4. Hardware compatibility
To run Windows 8 on your PC, you'll need a processor that's 1GHz or faster with support for PAE, NX, and SSE2. You'll also need a minimum of 1GB RAM for the 32-bit version or 2GB for the 64-bit version, along with 16GB (32-bit) or 20GB (64-bit) of space on your hard drive. For graphics processing, you'll need a Microsoft DirectX 9-compatible graphics device with a WDDM driver, Microsoft says.
Of course, that's the minimum. If you want to take advantage of Windows 8's touch features, obviously you'll need a multitouch device. To make the most of the software, you'll want considerably more than that.
Ubuntu's requirements, however, are much more modest: Canonical recommends 512MB of RAM, plus 5GB on the hard drive. You'll also find versions such as Lubuntu and Xubuntu for lower-spec machines. In short, if hardware is a constraining factor for you, Ubuntu is most likely the better choice.
5. Cloud integration
Starting with the launch of Ubuntu One in 2009, the cloud has played a key role in Ubuntu Linux for some time, enabling users to store files online and sync them among computers and mobile devices, as well as to stream audio and music from the cloud to mobile devices.
Ubuntu One works on Windows, OS X, iOS, and Android, as well as on Ubuntu. Users of Ubuntu Linux get 5GB of Ubuntu One storage for free; 20GB costs $30 per year.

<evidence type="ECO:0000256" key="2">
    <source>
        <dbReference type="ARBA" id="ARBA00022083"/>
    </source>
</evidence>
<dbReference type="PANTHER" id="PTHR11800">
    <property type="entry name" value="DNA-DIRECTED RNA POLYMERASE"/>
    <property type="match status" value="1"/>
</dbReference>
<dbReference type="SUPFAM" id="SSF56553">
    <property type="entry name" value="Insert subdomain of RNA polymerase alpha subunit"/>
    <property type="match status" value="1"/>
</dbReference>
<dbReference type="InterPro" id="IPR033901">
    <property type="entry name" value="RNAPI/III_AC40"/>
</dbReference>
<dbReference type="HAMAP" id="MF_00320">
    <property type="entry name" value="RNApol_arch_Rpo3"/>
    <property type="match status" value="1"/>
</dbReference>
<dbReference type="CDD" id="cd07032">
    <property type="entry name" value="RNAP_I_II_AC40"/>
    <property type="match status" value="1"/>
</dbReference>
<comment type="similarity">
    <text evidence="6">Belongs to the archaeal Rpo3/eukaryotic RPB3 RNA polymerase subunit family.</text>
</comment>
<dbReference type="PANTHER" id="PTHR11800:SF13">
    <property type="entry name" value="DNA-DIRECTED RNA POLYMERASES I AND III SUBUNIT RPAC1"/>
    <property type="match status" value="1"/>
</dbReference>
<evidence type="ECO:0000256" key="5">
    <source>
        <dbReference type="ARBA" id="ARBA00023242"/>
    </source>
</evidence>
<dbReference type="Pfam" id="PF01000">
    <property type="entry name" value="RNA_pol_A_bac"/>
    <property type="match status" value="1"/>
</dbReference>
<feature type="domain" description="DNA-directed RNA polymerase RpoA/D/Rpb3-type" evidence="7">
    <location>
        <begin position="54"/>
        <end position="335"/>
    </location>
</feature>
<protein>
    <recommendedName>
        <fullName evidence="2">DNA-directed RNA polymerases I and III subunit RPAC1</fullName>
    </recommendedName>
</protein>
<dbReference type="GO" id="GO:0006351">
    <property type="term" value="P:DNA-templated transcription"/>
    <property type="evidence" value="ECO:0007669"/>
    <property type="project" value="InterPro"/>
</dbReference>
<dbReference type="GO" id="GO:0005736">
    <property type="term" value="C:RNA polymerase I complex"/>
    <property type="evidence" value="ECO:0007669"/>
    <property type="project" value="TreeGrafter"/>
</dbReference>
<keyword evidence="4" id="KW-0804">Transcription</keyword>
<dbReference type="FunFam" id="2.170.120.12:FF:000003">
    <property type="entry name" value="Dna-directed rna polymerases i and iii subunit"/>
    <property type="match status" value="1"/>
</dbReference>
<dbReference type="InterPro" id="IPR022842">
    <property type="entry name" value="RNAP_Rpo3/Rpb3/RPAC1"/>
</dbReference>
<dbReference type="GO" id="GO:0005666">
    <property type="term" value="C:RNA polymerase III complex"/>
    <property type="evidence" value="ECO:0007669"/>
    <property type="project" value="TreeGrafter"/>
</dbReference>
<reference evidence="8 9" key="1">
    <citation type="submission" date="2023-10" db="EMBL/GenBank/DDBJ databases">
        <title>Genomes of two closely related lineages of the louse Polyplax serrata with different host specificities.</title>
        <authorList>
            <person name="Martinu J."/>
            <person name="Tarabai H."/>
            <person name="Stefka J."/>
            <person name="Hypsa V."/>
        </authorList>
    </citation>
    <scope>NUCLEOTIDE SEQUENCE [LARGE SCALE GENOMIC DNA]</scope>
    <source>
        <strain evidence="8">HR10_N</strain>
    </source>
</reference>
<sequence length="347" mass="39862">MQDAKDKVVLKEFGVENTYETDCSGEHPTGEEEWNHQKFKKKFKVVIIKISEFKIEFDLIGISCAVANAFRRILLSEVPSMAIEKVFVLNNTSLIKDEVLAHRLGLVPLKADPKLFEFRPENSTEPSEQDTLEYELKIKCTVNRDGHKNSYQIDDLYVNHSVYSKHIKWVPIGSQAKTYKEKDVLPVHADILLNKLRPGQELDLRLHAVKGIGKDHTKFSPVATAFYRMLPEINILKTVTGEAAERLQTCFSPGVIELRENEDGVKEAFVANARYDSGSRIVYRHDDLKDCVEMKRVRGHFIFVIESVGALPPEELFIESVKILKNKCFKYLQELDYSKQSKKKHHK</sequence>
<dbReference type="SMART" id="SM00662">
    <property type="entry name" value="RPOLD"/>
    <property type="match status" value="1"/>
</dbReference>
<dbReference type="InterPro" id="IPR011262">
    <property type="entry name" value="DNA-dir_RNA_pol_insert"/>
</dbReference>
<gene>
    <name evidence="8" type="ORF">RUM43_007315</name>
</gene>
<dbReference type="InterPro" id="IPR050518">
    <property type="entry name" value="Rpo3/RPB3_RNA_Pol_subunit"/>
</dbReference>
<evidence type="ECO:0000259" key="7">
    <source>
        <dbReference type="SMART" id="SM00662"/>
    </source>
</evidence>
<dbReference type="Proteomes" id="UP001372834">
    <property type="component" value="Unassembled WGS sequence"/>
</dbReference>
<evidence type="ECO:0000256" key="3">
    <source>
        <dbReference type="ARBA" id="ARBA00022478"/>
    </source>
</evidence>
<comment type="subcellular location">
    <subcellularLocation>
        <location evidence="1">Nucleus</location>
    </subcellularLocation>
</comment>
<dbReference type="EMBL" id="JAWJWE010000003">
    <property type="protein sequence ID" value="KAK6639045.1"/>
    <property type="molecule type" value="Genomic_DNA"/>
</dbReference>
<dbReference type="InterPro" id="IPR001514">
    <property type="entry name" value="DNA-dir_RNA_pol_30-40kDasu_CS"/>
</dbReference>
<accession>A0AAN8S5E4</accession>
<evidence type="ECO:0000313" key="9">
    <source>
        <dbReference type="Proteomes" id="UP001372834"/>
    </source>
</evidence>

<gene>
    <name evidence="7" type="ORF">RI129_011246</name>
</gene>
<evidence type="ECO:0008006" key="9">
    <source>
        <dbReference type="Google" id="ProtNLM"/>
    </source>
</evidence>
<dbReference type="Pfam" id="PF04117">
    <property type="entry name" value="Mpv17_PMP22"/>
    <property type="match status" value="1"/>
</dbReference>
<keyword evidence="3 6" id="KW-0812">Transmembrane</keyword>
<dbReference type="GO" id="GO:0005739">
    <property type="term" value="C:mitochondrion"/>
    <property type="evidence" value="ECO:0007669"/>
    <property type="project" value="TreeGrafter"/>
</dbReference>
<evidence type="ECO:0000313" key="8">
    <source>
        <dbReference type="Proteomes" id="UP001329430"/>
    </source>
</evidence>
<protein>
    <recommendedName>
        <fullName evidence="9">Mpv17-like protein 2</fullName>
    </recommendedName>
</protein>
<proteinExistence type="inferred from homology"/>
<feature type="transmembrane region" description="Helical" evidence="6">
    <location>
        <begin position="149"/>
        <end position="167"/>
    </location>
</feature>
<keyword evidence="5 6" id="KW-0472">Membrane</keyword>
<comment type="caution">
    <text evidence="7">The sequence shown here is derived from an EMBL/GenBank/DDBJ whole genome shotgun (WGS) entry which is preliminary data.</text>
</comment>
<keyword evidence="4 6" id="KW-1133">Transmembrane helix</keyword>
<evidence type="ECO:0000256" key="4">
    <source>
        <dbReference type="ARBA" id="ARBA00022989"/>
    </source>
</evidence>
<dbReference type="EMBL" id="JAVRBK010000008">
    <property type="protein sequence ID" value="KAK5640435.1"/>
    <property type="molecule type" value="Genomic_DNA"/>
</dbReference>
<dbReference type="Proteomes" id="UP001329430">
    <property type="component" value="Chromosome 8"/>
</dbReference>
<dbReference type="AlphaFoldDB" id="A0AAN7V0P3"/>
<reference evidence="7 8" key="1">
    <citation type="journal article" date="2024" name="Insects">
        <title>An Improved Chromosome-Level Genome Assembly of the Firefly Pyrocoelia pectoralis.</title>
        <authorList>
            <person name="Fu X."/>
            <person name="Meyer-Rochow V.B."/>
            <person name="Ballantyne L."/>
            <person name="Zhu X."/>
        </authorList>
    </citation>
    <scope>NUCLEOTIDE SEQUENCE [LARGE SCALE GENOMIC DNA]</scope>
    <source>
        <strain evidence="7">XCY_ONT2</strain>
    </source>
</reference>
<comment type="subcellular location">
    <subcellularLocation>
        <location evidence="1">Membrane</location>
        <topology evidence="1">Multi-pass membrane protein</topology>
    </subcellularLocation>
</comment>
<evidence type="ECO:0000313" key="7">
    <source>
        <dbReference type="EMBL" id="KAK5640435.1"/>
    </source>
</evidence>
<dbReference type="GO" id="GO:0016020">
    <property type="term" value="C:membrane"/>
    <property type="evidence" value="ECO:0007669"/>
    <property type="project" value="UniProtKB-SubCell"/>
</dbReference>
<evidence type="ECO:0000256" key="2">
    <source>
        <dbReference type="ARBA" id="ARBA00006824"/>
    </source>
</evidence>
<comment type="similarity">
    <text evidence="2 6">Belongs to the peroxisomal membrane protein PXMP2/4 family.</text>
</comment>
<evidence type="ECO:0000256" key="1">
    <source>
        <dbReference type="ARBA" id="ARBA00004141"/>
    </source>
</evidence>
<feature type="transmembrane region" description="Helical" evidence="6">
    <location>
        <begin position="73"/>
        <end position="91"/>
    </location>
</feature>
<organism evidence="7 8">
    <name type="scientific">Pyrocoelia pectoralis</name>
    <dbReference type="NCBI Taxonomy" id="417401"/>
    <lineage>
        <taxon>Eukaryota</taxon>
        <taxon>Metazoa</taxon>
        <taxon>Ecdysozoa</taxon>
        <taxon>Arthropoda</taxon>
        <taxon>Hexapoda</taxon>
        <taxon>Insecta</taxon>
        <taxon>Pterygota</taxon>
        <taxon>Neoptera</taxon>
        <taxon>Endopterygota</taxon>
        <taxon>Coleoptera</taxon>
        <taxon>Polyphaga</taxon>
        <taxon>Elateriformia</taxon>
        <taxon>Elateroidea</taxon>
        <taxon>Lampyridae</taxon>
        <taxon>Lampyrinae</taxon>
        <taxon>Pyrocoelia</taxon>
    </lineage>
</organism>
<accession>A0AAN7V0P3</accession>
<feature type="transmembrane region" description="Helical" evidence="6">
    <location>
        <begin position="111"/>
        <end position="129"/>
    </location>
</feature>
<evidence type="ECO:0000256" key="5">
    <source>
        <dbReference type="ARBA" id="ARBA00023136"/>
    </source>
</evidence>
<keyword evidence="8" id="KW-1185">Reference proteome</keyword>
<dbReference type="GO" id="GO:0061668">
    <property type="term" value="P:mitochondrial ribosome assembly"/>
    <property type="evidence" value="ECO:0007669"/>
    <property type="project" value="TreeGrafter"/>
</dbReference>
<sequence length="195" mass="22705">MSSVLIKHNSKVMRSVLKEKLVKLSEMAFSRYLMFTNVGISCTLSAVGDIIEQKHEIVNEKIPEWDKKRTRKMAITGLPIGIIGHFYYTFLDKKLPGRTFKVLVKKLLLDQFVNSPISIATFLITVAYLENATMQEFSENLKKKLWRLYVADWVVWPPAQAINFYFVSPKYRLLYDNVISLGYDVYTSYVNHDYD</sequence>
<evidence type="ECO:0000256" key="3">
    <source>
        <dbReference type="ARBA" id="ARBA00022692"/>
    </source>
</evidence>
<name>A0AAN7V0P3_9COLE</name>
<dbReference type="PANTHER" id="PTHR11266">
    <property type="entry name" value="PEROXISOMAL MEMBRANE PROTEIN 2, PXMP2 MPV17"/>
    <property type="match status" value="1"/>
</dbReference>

Beginning with Ubuntu 12.10, the OS also integrates Web apps and online searches directly into the Unity desktop for a more seamless experience.
With Windows 8, the cloud is coming to the forefront of Microsoft's platform as well. For storage, Microsoft's SkyDrive offers users 7GB of space for free. If you need more than that, you can have an extra 20GB for $10, 50GB for $25, or 100GB for $50 annually.
Storage isn't the only benefit of the cloud, however. Beginning with this new release, the new Microsoft Account sign-in (formerly Live ID) lets you use a single username and password to establish common preferences among all the Windows-based hardware and services with which you work. The idea is to employ the cloud to connect your PCs, tablets, and smartphones through a common, user-specific experience.
Ubuntu doesn't fully compete with Windows in this regard, since it doesn't offer counterparts to Windows Phone 8 or Windows 8 RT that are tailored specifically to non-PC devices. However, Ubuntu for Android is in the works.
Although Windows RT apps run within a sandboxed environment for greater security, Windows 8 Pro desktop legacy apps have no equivalent. Instead, third-party software developers are left to their own devices to add security measures to their apps.
Windows 8 and Ubuntu Linux provide their own firewalls, however, as well as the option for full disk encryption.
Despite the fact that Windows 8 Pro offers some security improvements over Windows 7, the new OS still carries forward with the WinNT legacy kernel, which is at least partially responsible for the litany of security issues Windows has suffered over the years.